Toshiba Satellite L675D-S7022 Review

Jul 23, 2010
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Toshiba Satellite L675D-S7022 Review

Desktop replacement notebooks may pull together the computing experience with more of a nod to portability than the average PC tower, but there's also a price sacrifice to be made if you want the same crunching abilities. Into this hotly contested field steps Toshiba with the Satellite L675D-S7022, a 17.3-inch notebook that sneaks in at under the $800 mark. Is this the budget desktop replacement to beat? Check out the full SlashGear review after the cut.

With an MRSP of $799.99 you know you're not going to get the most powerful of components, and sure enough the Satellite L675D-S7022 has a pretty modest spec sheet. Toshiba has picked a 1.8GHz triple-core AMD Phenom II X3 P820 processor, paired with a 5,400rpm 500GB hard-drive and 4GB of RAM. Between 256MB and 1,405MB of that RAM can be co-opted by the integrated ATI Mobility Radeon HD 4250 graphics; already you can guess that this isn't the machine for gamers.

[sgbenchmark id=103 show=system]

Meanwhile there's a Blu-ray reader/DVD burner, WiFi b/g/n, 10/100 ethernet and an integrated webcam, together with two USB 2.0 ports, a combo USB/eSATA port and an HDMI output. No Bluetooth, mind, nor gigabit ethernet or a PC Card/ExpressCard slot. The 6-cell, 48Wh Li-ion battery is rated for up to 3.73hrs runtime. As is usual with notebooks this size, the Satellite L675D-S7022 has a separate numeric keypad to the right of the keyboard, though the spacebar is slightly smaller than we'd expect.

Aesthetically it's inoffensive but not exactly eye-catching, while Toshiba's plastics don't creak or flex but, on the other hand, lack the true quality feel of more expensive machines. The glossy finish to the lid and palm-rest are prone to collecting fingerprints, and at 6.6lbs it's a heavy machine; Apple's 17-inch MacBook Pro, for instance, weighs the same despite having a full metal body. Unfortunately, the biggest shortcoming is the display. Toshiba's 17.3-inch LCD has reasonable viewing angles, is bright and averagely crisp, but with a native 1,600 x 900 resolution falls short of the Full HD 1080p we'd expect.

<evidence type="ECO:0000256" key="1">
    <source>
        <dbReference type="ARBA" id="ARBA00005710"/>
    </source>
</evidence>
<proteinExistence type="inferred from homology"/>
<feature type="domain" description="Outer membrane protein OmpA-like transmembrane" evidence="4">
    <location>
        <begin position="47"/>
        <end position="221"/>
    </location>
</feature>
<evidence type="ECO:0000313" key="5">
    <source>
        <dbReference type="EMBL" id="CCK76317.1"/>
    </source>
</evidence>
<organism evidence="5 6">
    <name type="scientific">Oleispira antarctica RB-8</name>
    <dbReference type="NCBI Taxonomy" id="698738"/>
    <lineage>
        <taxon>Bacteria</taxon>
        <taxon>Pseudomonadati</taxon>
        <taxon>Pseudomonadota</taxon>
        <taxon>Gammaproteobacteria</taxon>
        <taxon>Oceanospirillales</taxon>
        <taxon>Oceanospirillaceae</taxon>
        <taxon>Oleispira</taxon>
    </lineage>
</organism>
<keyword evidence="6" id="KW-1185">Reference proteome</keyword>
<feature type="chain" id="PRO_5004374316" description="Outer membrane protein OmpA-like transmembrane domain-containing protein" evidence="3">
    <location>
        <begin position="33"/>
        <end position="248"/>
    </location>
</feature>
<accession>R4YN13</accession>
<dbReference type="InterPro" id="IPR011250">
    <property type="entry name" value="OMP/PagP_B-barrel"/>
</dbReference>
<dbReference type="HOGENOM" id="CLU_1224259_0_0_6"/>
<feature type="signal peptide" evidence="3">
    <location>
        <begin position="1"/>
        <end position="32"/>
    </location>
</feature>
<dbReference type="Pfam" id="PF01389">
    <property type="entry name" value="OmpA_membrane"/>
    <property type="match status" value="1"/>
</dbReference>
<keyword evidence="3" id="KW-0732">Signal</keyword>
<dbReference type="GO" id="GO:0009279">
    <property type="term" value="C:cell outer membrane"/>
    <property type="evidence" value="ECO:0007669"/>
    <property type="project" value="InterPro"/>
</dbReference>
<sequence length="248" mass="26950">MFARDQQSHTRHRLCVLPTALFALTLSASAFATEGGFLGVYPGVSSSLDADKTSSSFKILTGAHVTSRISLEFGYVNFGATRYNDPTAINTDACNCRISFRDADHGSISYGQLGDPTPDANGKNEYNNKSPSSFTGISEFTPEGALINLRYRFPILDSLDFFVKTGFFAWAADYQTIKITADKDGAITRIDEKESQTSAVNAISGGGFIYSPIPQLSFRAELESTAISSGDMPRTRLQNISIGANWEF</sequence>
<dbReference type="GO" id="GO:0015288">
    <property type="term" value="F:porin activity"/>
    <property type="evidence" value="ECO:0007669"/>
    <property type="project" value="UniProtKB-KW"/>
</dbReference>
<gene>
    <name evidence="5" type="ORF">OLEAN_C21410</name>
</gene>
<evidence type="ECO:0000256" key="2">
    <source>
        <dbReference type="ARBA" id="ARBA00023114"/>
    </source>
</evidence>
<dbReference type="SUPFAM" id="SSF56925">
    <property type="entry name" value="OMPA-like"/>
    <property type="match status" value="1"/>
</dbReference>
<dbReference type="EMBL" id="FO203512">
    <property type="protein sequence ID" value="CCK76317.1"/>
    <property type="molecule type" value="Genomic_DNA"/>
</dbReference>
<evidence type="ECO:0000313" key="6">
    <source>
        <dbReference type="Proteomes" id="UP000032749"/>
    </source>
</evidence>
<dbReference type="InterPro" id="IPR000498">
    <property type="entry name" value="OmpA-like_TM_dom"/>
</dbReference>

Given the presence of a Blu-ray drive, the miserly resolution is a real disappointment. It's not that the Satellite L675D-S7022 is incapable of support HD video, either; to test its performance we used Geekbench, a synthetic benchmarking tool that measures processor and memory, and the Toshiba scored 3,250 (primarily held back by poor memory bandwidth performance). That's short of the 3,925 scored by the Core i3 based Gateway NV59C we reviewed recently, which also comes in at $799.99 though has a 15.6-inch display.

[sgbenchmark id=103 show=score]

In terms of real-world performance, the AMD Phenom II X3 holds its own for the usual mixture of browsing, media playback and emailing. We were able to juggle several browser windows, streaming audio in the background and play windowed video without complaints, thanks in part to the 4GB of RAM. Streaming HD video was also manageable too, but the integrated graphics mean anything above the most basic gaming is beyond the Toshiba's abilities.

Battery life, meanwhile, fell significantly short of Toshiba's predictions. With a combination of browsing and occasional audio/video playback, as described above, the Satellite L675D-S7022 exhausted itself in 2.5hrs; playing video using the optical drive saw that dip to under 2hrs.

The Satellite L675D-S7022 makes a very good argument for the case that there's such a thing as too much cost-cutting. We can forgive the notebook its moderate performance and disappointing battery life, but Toshiba's choice of sub-1080p display on a machine outfitted with a Blu-ray drive seems ridiculous. That the Satellite L675D-S7022 is obviously capable of smooth HD playback, evidenced by its HDMI output, just rubs salt into the wound. Without those extra pixels the Toshiba's high-def credentials are seriously undermined; if you only ever intend to watch your content on a separate display then the Satellite L675D-S7022 might fit the bill, but we'd rather spend a little extra and get the 1080p experience in an all-in-one package.


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